As we approached the beach, I could see splashes in the water around us. These were coming from the Germans. I immediately lost interest in being an observer and ducked down behind the sidewalls. I tried to work up a spit, but could not.

The sounds of gunfire and the thump of explosions began to increase in volume and intensity. I looked at some of the fellows around me, their faces were white. I guess mine was too. An occasional bullet started to clank loudly against our steel ramp.

Some of the guys started to pray. Most of them were just teenagers or barely older. I thought to myself: This is really serious business. I may get myself shot today. I may even get myself killed today, but being one of the oldest men on my team, as scared as I am, I have to be an example to these boys.

The coxswain yelled out, “30 Seconds!” Our C.O. shouted, “This is it, boys!” Pulling the plastic sleeve off my rifle, I said over and over, “I can do this. I can do this.”

Our Navy coxswain ran the LCM hard into the sand and the ramp dropped suddenly with a great splash. In an instant, I was down the ramp and running in water that was just over my boots. We were still 400 yards from the seawall and at least 100 yards from the outer most row of obstacles.

There was a fortified house up on top of the seawall and I began to see the wink, wink of gunfire from the windows. We hurried inland, zig-zagging through the ankle deep water toward the first line of wooden pole obstacles.

I could see no DD-tanks or infantry up in front of us as was the plan. It was 0638 and we were on Easy Green beach all by ourselves. We were it!

The German machine guns opened up on us and the bullets starting hitting the water like so many raindrops, making a “sip-sip” sound. We began taking casualties and there were cries of “Medic!” heard from several different directions.

Another Texan in our unit named Ivey took a bullet through the wrist, but he refused medical attention, telling the medic to help someone else. He kept firing away as fast as he could – with his wrist obviously broken. I spotted a dark figure move on the seawall and fired off several shots.

Sprinting in short dashes, hitting the ground and staying low was the only means of survival. We all spread out and took cover behind the wooden poles and work began in earnest in tying our C-2 package onto each obstacle. A 12-inch pole didn’t really offer a whole lot of protection but it sure felt better than being exposed out in the open.

Most of the poles had a German Tellermine attached to the top of it, and we tried our best to place our C-2 package close to the mine. Some of the boys required a boost on someone’s shoulders to reach the mines.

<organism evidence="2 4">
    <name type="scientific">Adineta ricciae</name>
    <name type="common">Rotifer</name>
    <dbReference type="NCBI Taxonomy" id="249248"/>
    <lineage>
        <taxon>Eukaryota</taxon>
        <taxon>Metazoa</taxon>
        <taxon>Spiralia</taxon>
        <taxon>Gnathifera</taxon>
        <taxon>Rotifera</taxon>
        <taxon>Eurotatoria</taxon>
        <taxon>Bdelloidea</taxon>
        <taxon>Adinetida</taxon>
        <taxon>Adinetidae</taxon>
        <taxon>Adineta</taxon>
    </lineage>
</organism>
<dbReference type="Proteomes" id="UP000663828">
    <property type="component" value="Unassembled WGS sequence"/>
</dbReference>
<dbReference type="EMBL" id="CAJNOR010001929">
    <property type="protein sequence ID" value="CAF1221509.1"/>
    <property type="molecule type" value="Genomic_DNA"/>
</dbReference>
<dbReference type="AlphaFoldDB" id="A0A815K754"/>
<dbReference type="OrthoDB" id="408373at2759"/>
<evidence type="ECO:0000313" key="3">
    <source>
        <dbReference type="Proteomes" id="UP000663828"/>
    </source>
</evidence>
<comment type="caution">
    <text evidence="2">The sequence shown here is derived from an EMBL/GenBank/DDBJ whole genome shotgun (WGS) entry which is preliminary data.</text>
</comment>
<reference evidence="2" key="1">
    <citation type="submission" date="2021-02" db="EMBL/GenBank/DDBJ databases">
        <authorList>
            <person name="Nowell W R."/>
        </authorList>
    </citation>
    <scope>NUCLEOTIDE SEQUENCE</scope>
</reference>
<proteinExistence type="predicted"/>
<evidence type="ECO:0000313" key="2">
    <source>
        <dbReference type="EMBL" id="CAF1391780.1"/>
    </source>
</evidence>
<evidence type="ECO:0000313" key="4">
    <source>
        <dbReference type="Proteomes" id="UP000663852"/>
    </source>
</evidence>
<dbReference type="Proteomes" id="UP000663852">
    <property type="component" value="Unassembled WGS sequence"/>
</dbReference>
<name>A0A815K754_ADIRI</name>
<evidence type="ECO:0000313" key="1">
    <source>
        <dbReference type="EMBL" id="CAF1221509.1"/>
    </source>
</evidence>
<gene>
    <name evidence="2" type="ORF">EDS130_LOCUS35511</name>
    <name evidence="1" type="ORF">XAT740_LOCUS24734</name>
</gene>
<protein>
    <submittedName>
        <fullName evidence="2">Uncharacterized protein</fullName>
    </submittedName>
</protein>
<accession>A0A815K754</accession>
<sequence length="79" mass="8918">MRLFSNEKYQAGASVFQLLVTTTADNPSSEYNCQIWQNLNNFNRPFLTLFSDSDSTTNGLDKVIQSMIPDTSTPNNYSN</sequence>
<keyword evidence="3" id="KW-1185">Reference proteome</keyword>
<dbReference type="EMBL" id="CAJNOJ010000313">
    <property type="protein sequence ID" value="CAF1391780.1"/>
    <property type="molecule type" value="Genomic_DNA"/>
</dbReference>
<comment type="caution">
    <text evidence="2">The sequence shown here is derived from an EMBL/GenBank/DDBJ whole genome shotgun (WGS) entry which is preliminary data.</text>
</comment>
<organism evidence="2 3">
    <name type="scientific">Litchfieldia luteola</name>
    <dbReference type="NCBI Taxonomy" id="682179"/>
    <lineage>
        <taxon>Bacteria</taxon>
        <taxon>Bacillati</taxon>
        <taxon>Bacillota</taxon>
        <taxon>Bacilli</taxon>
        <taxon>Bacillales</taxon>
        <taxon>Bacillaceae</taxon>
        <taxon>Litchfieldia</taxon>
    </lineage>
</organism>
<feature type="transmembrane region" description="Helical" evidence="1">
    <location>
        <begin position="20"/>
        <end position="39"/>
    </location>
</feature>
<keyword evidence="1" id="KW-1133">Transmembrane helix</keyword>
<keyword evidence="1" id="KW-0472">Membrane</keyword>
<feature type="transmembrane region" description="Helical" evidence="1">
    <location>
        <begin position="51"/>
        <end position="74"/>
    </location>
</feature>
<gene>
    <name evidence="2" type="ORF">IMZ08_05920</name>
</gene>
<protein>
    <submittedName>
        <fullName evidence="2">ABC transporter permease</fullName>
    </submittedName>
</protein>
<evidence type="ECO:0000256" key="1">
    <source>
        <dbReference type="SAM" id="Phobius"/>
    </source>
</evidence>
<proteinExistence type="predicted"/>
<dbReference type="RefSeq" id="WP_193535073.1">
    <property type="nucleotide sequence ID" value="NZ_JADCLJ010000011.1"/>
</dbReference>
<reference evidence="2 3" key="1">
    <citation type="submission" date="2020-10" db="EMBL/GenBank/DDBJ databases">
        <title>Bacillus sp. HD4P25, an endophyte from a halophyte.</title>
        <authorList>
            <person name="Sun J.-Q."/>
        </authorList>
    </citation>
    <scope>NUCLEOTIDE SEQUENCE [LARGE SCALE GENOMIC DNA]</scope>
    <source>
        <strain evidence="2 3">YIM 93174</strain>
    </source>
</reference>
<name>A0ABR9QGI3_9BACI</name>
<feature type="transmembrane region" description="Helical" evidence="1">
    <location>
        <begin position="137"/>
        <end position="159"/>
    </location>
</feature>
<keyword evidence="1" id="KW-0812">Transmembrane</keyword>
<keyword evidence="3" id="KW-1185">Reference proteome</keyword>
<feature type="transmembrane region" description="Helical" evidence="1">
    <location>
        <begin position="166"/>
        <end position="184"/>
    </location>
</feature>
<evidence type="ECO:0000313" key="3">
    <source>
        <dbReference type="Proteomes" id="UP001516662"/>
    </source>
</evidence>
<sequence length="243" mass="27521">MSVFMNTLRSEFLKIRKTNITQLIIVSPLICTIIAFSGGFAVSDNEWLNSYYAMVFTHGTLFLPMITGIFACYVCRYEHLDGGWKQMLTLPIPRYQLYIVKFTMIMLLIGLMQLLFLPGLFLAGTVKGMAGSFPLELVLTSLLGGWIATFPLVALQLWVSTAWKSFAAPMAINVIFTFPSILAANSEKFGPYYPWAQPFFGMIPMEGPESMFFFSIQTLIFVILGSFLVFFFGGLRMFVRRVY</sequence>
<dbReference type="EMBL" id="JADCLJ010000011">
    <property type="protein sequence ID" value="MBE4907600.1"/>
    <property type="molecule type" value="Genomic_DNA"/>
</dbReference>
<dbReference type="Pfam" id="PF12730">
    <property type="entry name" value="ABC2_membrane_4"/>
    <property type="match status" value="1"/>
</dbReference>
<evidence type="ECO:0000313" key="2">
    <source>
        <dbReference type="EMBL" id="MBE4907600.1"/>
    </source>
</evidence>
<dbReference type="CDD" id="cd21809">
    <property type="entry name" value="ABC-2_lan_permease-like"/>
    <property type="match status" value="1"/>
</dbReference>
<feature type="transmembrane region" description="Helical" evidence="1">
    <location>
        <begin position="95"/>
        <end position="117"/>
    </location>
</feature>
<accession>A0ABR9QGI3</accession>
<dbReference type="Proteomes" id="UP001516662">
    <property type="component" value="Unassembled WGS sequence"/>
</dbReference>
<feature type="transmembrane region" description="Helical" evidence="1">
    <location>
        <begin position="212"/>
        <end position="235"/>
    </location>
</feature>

One of the younger fellows was down on his back, his head pointed toward the beach, his blood streaming out on the wet sand. He was crying out, “Mother! Mother!” There was nothing I could do.

I raced frantically through the wounded from one obstacle to the next, placing the package. The German MG-42 machine guns were tracking our every move. Bullets were hitting the pole above my head and showering me with splinters and larger chunks of wood. My hands were shaking so bad I could hardly tie off the C-2.

We starting rolling out the primacord to every one of our charges. The din of battle was really picking up now. We had to scream into each other’s faces just to be heard.

Without warning, a terrible blast came from a big gun just behind me. I dove from the shock of it in behind a wooden pole. I turned just a little to see our tankdozer just feet behind me. I had no idea it was there and the blast of its gun nearly blew out my eardrums. Now all I could hear was a loud ring.

Kneeling there, trying to clear my rifle and regain my senses, I turned to see two unknown faces of young GIs huddled in behind me. Their eyes looked at me as if pleading for help. I shouted, “Get out of here! We’re fixin’ to blow! Get off the beach!” It was the only help I could give.

I struggled to my feet and tested my legs, to see if they would hold me up. They did, and I moved forward to rejoin the effort.

Within minutes, everything was set to blow with all the primacord tied together. Purple smoke canisters were thrown to each side of our gap. The 45-second detonator was set and we all moved a short distance inland as the blast went off. It made quite a mess of poles and firewood bouncing in the surf.

I noticed a soldier sitting on the sand with his back to the Germans. Small-arms fire was kicking up sand all around him. We yelled for him to take cover but apparently he didn’t hear us. When I looked back over there, he was slumped over in the sand and the water sloshing around him was slowly turning pink.

The only way to describe this place: Someone has opened up the gates of hell, and we have run straight into its jaws.

Now we moved toward the steel hedgehogs. They were next in line and a little closer to the seawall. The German fire only increased in intensity as we worked closer to shoreline. The striking pop of “clank-clank-clank” grew louder as the bullets were now hitting the steel hedgehogs in front of us.

The tide was already starting to come in and our time was running out. There were lots of troops and tanks due to pile up behind us here at any minute. I could see the landing craft approaching in the distance.

Keep moving! Got to stay low! I ran past Tom Wilkins, who was in behind a hedgehog tying on his C-2. He screamed at me to take cover.

I yelled back, “I’ll still be going when you’re dead and gone!”

Somebody has to clear this path! And I will do it!

I felt something strike my neck and I was spun around.

My job is done now.

Remember us… For we were soldiers once, and young.